There’s a quiet revolution happening which I think has the potential to bring about quite some change in how many solicitors firms operate and affect their economic model.
Many firms seek to drive down the cost of production and drive up profit by employing paralegals to do less complex and lower value work. I know. When I was in practice we did that. They were usually law graduates who had passed their LPC. Often people were enticed with the potential to be considered for a Training Contract after they had worked in the firm for a while. We all knew that the Aspiring Solicitors had to obtain a Training Contract in order to proceed with their career to become a solicitor. That gave the solicitors firms power and control and pick of the bunch. They held all the cards. Many firms operate now with several or indeed large numbers of paralegals. That’s their business model.
I think this will change. The SRA has changed the way that people qualify as solicitors. The LPC method is being phased out. In its place the SRA has introduced the SQE. An Aspiring Solicitor still needs a law degree. However, instead of following in a linear fashion to take their LPC and then obtain and complete a training contract, each stage dependent on completing the former, now they have 2 exams to take: SQE1 & if they pass it SQE2. Instead of the Training Contract, they have to acquire and have signed off 2 years Full Time Equivalent (FTE) Qualifying Work Experience (QWE). The idea is that this is done BEFORE they sit the SQE2, as it prepares them for this exam (which tests them for 16 hours on real life scenarios, applying law, practice, ethics & conduct). Importantly, they can reach back in time for QWE already done. QWE does not need to be done in a formal training contract. It can be acquired working as a paralegal. Indeed, it the work does not even need to have been done in a law firm, in England & Wales or even working on English & Welsh law. The QWE is all about acquiring the competencies & skills the SRA believes one needs to acquire to be a good solicitor.
This is game changing. You may employ paralegals who are paid less, but no longer may a firm hold them there dangling the possible prospect of a Training Contract. Whilst working they are gaining their QWE. They can qualify. Ah, you might say – they need me to confirm their QWE. I could refuse to do that and so there’s no change. I control their career progression. This question was raised at a webinar I attended when the SRA were speaking. The person from the SRA paused and then said “in that scenario we might be interested in speaking with the solicitor about THEIR conduct”. That is seismic. The message I took from this is that it is not acting in accordance with good conduct as a solicitor for you to hold back the progression of an Aspiring Solicitor to qualification.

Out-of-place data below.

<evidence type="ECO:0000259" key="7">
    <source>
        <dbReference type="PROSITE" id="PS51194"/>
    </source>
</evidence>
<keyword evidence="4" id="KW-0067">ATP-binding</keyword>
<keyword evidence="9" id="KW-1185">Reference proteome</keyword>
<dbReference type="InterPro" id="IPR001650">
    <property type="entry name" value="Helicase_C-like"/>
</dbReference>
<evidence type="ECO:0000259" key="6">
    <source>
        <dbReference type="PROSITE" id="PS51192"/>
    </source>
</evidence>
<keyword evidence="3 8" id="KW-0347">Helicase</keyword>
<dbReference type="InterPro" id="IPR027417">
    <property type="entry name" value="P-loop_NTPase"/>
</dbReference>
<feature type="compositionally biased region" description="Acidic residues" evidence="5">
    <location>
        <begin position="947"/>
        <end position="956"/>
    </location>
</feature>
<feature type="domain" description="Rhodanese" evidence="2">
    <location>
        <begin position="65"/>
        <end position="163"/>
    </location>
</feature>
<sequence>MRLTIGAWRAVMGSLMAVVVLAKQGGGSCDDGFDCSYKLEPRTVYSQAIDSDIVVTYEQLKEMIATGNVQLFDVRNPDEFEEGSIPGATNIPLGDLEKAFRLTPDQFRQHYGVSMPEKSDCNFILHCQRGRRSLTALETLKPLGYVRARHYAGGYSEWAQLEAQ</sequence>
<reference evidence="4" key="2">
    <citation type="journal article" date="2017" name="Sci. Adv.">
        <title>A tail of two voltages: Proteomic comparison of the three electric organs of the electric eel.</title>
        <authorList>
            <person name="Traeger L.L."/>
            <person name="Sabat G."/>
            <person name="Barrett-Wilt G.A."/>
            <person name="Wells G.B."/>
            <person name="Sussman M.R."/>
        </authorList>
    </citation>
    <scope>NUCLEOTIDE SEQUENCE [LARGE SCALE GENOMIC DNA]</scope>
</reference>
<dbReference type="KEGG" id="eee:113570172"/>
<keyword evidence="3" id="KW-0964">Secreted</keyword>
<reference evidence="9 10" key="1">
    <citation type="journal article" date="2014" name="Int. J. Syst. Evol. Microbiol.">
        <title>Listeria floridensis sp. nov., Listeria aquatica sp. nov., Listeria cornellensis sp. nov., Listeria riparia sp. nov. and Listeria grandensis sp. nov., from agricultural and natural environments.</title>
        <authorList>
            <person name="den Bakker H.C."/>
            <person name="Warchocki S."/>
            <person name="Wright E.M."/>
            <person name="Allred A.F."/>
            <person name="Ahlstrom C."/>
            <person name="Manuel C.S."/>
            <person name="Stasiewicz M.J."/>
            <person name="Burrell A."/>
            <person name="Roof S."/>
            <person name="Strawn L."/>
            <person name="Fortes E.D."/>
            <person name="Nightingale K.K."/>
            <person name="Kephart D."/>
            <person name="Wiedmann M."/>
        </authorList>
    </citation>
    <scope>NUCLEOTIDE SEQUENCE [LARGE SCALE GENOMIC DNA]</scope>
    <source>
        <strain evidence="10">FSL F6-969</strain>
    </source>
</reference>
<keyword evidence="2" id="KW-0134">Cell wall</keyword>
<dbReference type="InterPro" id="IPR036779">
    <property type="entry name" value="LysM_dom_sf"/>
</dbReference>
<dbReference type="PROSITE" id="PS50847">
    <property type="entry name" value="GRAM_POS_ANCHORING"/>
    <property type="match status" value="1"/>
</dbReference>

This is one point. A second is that the SRA has specifically allowed Aspiring Solicitors to go to a solicitor outside their organisation to have their QWE confirmed. [I have helped several Aspiring Solicitors by acting as External Confirming Solicitor so that their QWE has been accepted by the SRA.] Thirdly, there is nothing stopping the Aspiring Solicitor going to another firm more willing to support them.
The dynamic and power balance is changing. Does that mean that paralegal will disappear? I don’t think so. All is not gloom and doom. Aspiring Solicitors will still need to get their QWE. However, they will perhaps be more discerning. They may be more willing to vote with their feet. They may well be moving on or qualifying after about 2.5 years whether you want them to or not. (I write 2.5 years because most will be studying for their SQE exams at the same time as working. If they take 1 day out a week to study that equates to about 2.5 years to get their 2 years FTE QWE.) That might be something to build into your financial planning.
Churn hurts the profitability of your firm. A colleague & I once worked out that it cost the firm in lost turnover at least £60,000 each time a fee earner left and had to be replaced. That was without the recruitment costs. So, how to reduce churn as much as possible. The SRA has been very careful to design the SQE top fit with the government’s Apprenticeship Scheme. You could put your paralegals through this as Graduate Apprentices. That would mean that 95% of their study costs and their exam costs would be paid for by the government. The other 5% you, the firm, would have to pay (by my calculation roughly £2,000). It’s 100% if your firm is large enough to pay the apprenticeship levy (few solicitors firms are).
Feel free to contact our lead consultant, Ingemar Hunnings, for more info about the SQE & QWE. There is a Contact Form below. If you search 'QWE' or 'SQE' in the blog search you will find several articles giving information about this.